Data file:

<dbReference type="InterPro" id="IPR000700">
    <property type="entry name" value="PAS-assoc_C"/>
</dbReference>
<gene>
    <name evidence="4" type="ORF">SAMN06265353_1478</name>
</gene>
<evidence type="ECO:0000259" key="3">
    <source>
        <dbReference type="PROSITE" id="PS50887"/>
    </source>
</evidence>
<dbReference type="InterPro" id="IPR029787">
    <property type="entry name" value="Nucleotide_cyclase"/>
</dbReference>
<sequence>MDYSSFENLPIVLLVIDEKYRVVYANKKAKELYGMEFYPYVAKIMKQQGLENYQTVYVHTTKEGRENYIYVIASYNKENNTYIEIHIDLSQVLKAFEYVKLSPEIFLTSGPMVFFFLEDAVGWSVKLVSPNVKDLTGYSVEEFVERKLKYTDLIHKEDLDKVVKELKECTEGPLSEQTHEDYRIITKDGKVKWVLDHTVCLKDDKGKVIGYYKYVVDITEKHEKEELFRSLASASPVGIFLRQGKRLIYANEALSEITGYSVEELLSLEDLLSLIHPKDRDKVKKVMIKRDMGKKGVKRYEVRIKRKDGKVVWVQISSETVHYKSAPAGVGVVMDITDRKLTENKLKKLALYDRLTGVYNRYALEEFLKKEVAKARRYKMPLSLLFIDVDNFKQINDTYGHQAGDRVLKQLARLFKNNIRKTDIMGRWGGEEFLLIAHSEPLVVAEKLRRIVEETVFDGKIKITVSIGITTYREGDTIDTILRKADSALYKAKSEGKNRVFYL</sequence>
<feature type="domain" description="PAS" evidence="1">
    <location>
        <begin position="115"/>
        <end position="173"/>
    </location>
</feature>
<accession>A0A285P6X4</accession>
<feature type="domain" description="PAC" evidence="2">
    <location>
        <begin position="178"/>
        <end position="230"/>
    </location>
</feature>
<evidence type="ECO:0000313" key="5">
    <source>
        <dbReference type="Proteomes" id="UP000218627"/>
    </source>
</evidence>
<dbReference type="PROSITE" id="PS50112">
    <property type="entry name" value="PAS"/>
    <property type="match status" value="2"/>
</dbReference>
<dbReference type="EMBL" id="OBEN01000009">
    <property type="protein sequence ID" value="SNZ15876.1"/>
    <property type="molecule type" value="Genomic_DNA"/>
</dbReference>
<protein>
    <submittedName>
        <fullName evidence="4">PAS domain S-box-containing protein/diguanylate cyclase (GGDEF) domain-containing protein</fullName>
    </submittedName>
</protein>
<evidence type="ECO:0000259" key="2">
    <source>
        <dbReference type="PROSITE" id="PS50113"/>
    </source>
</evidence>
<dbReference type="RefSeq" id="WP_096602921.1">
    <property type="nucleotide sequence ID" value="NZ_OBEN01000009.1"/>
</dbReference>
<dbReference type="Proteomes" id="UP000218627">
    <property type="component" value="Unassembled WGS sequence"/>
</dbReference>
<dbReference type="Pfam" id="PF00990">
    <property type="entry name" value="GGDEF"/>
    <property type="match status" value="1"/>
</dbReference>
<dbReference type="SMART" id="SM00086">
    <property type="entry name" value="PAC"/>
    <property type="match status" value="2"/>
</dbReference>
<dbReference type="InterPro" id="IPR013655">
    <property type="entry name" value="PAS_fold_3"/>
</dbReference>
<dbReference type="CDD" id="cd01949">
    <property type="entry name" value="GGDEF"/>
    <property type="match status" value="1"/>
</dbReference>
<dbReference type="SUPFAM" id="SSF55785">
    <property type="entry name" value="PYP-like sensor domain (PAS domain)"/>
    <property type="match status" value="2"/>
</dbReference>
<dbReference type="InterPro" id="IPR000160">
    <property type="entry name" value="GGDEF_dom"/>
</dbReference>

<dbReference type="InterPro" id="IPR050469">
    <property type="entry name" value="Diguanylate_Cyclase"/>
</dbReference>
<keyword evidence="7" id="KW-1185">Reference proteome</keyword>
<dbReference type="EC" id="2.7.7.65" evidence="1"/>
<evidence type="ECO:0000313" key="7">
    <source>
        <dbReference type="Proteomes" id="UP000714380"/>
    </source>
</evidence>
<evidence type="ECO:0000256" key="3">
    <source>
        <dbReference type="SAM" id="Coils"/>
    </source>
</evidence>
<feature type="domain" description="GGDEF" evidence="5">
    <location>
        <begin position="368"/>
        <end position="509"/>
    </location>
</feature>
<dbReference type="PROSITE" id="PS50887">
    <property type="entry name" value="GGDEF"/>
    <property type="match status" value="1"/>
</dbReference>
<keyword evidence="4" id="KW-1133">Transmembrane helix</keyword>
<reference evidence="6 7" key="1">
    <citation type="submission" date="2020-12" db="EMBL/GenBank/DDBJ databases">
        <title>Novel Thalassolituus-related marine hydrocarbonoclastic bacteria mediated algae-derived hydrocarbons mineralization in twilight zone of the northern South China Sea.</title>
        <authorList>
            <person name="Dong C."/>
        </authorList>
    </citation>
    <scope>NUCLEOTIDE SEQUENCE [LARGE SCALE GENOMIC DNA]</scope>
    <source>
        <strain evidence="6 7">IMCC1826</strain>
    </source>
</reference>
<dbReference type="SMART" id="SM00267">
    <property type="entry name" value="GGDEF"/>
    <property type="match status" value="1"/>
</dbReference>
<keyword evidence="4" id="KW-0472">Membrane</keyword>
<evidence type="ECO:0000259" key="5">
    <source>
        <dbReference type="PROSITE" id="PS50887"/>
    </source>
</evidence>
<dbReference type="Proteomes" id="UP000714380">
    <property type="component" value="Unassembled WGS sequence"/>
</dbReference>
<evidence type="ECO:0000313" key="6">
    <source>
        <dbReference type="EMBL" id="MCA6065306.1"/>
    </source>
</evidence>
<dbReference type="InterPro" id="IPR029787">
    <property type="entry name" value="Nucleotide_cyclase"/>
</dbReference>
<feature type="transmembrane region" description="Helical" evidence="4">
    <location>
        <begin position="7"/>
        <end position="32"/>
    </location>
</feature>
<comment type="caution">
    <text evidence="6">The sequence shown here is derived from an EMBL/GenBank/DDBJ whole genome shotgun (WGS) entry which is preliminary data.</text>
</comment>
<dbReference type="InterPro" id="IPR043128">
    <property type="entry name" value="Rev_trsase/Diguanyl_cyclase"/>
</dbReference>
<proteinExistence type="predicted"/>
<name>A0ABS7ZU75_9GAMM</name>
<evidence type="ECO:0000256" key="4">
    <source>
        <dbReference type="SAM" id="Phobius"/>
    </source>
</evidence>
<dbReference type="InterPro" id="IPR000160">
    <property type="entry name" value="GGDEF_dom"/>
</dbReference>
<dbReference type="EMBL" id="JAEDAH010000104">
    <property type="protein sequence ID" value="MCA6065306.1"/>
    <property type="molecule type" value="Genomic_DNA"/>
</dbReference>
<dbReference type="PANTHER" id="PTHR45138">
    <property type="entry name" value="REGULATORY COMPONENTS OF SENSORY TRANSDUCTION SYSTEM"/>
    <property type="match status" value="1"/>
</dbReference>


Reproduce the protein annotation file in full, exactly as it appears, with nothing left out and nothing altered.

<dbReference type="InterPro" id="IPR000700">
    <property type="entry name" value="PAS-assoc_C"/>
</dbReference>
<gene>
    <name evidence="4" type="ORF">SAMN06265353_1478</name>
</gene>
<evidence type="ECO:0000259" key="3">
    <source>
        <dbReference type="PROSITE" id="PS50887"/>
    </source>
</evidence>
<dbReference type="InterPro" id="IPR029787">
    <property type="entry name" value="Nucleotide_cyclase"/>
</dbReference>
<sequence>MDYSSFENLPIVLLVIDEKYRVVYANKKAKELYGMEFYPYVAKIMKQQGLENYQTVYVHTTKEGRENYIYVIASYNKENNTYIEIHIDLSQVLKAFEYVKLSPEIFLTSGPMVFFFLEDAVGWSVKLVSPNVKDLTGYSVEEFVERKLKYTDLIHKEDLDKVVKELKECTEGPLSEQTHEDYRIITKDGKVKWVLDHTVCLKDDKGKVIGYYKYVVDITEKHEKEELFRSLASASPVGIFLRQGKRLIYANEALSEITGYSVEELLSLEDLLSLIHPKDRDKVKKVMIKRDMGKKGVKRYEVRIKRKDGKVVWVQISSETVHYKSAPAGVGVVMDITDRKLTENKLKKLALYDRLTGVYNRYALEEFLKKEVAKARRYKMPLSLLFIDVDNFKQINDTYGHQAGDRVLKQLARLFKNNIRKTDIMGRWGGEEFLLIAHSEPLVVAEKLRRIVEETVFDGKIKITVSIGITTYREGDTIDTILRKADSALYKAKSEGKNRVFYL</sequence>
<feature type="domain" description="PAS" evidence="1">
    <location>
        <begin position="115"/>
        <end position="173"/>
    </location>
</feature>
<accession>A0A285P6X4</accession>
<feature type="domain" description="PAC" evidence="2">
    <location>
        <begin position="178"/>
        <end position="230"/>
    </location>
</feature>
<evidence type="ECO:0000313" key="5">
    <source>
        <dbReference type="Proteomes" id="UP000218627"/>
    </source>
</evidence>
<dbReference type="PROSITE" id="PS50112">
    <property type="entry name" value="PAS"/>
    <property type="match status" value="2"/>
</dbReference>
<dbReference type="EMBL" id="OBEN01000009">
    <property type="protein sequence ID" value="SNZ15876.1"/>
    <property type="molecule type" value="Genomic_DNA"/>
</dbReference>
<protein>
    <submittedName>
        <fullName evidence="4">PAS domain S-box-containing protein/diguanylate cyclase (GGDEF) domain-containing protein</fullName>
    </submittedName>
</protein>
<evidence type="ECO:0000259" key="2">
    <source>
        <dbReference type="PROSITE" id="PS50113"/>
    </source>
</evidence>
<dbReference type="RefSeq" id="WP_096602921.1">
    <property type="nucleotide sequence ID" value="NZ_OBEN01000009.1"/>
</dbReference>
<dbReference type="Proteomes" id="UP000218627">
    <property type="component" value="Unassembled WGS sequence"/>
</dbReference>
<dbReference type="Pfam" id="PF00990">
    <property type="entry name" value="GGDEF"/>
    <property type="match status" value="1"/>
</dbReference>
<dbReference type="SMART" id="SM00086">
    <property type="entry name" value="PAC"/>
    <property type="match status" value="2"/>
</dbReference>
<dbReference type="InterPro" id="IPR013655">
    <property type="entry name" value="PAS_fold_3"/>
</dbReference>
<dbReference type="CDD" id="cd01949">
    <property type="entry name" value="GGDEF"/>
    <property type="match status" value="1"/>
</dbReference>
<dbReference type="SUPFAM" id="SSF55785">
    <property type="entry name" value="PYP-like sensor domain (PAS domain)"/>
    <property type="match status" value="2"/>
</dbReference>
<dbReference type="InterPro" id="IPR000160">
    <property type="entry name" value="GGDEF_dom"/>
</dbReference>

<dbReference type="InterPro" id="IPR050469">
    <property type="entry name" value="Diguanylate_Cyclase"/>
</dbReference>
<keyword evidence="7" id="KW-1185">Reference proteome</keyword>
<dbReference type="EC" id="2.7.7.65" evidence="1"/>
<evidence type="ECO:0000313" key="7">
    <source>
        <dbReference type="Proteomes" id="UP000714380"/>
    </source>
</evidence>
<evidence type="ECO:0000256" key="3">
    <source>
        <dbReference type="SAM" id="Coils"/>
    </source>
</evidence>
<feature type="domain" description="GGDEF" evidence="5">
    <location>
        <begin position="368"/>
        <end position="509"/>
    </location>
</feature>
<dbReference type="PROSITE" id="PS50887">
    <property type="entry name" value="GGDEF"/>
    <property type="match status" value="1"/>
</dbReference>
<keyword evidence="4" id="KW-1133">Transmembrane helix</keyword>
<reference evidence="6 7" key="1">
    <citation type="submission" date="2020-12" db="EMBL/GenBank/DDBJ databases">
        <title>Novel Thalassolituus-related marine hydrocarbonoclastic bacteria mediated algae-derived hydrocarbons mineralization in twilight zone of the northern South China Sea.</title>
        <authorList>
            <person name="Dong C."/>
        </authorList>
    </citation>
    <scope>NUCLEOTIDE SEQUENCE [LARGE SCALE GENOMIC DNA]</scope>
    <source>
        <strain evidence="6 7">IMCC1826</strain>
    </source>
</reference>
<dbReference type="SMART" id="SM00267">
    <property type="entry name" value="GGDEF"/>
    <property type="match status" value="1"/>
</dbReference>
<keyword evidence="4" id="KW-0472">Membrane</keyword>
<evidence type="ECO:0000259" key="5">
    <source>
        <dbReference type="PROSITE" id="PS50887"/>
    </source>
</evidence>
<dbReference type="Proteomes" id="UP000714380">
    <property type="component" value="Unassembled WGS sequence"/>
</dbReference>
<evidence type="ECO:0000313" key="6">
    <source>
        <dbReference type="EMBL" id="MCA6065306.1"/>
    </source>
</evidence>
<dbReference type="InterPro" id="IPR029787">
    <property type="entry name" value="Nucleotide_cyclase"/>
</dbReference>
<feature type="transmembrane region" description="Helical" evidence="4">
    <location>
        <begin position="7"/>
        <end position="32"/>
    </location>
</feature>
<comment type="caution">
    <text evidence="6">The sequence shown here is derived from an EMBL/GenBank/DDBJ whole genome shotgun (WGS) entry which is preliminary data.</text>
</comment>
<dbReference type="InterPro" id="IPR043128">
    <property type="entry name" value="Rev_trsase/Diguanyl_cyclase"/>
</dbReference>
<proteinExistence type="predicted"/>
<name>A0ABS7ZU75_9GAMM</name>
<evidence type="ECO:0000256" key="4">
    <source>
        <dbReference type="SAM" id="Phobius"/>
    </source>
</evidence>
<dbReference type="InterPro" id="IPR000160">
    <property type="entry name" value="GGDEF_dom"/>
</dbReference>
<dbReference type="EMBL" id="JAEDAH010000104">
    <property type="protein sequence ID" value="MCA6065306.1"/>
    <property type="molecule type" value="Genomic_DNA"/>
</dbReference>
<dbReference type="PANTHER" id="PTHR45138">
    <property type="entry name" value="REGULATORY COMPONENTS OF SENSORY TRANSDUCTION SYSTEM"/>
    <property type="match status" value="1"/>
</dbReference>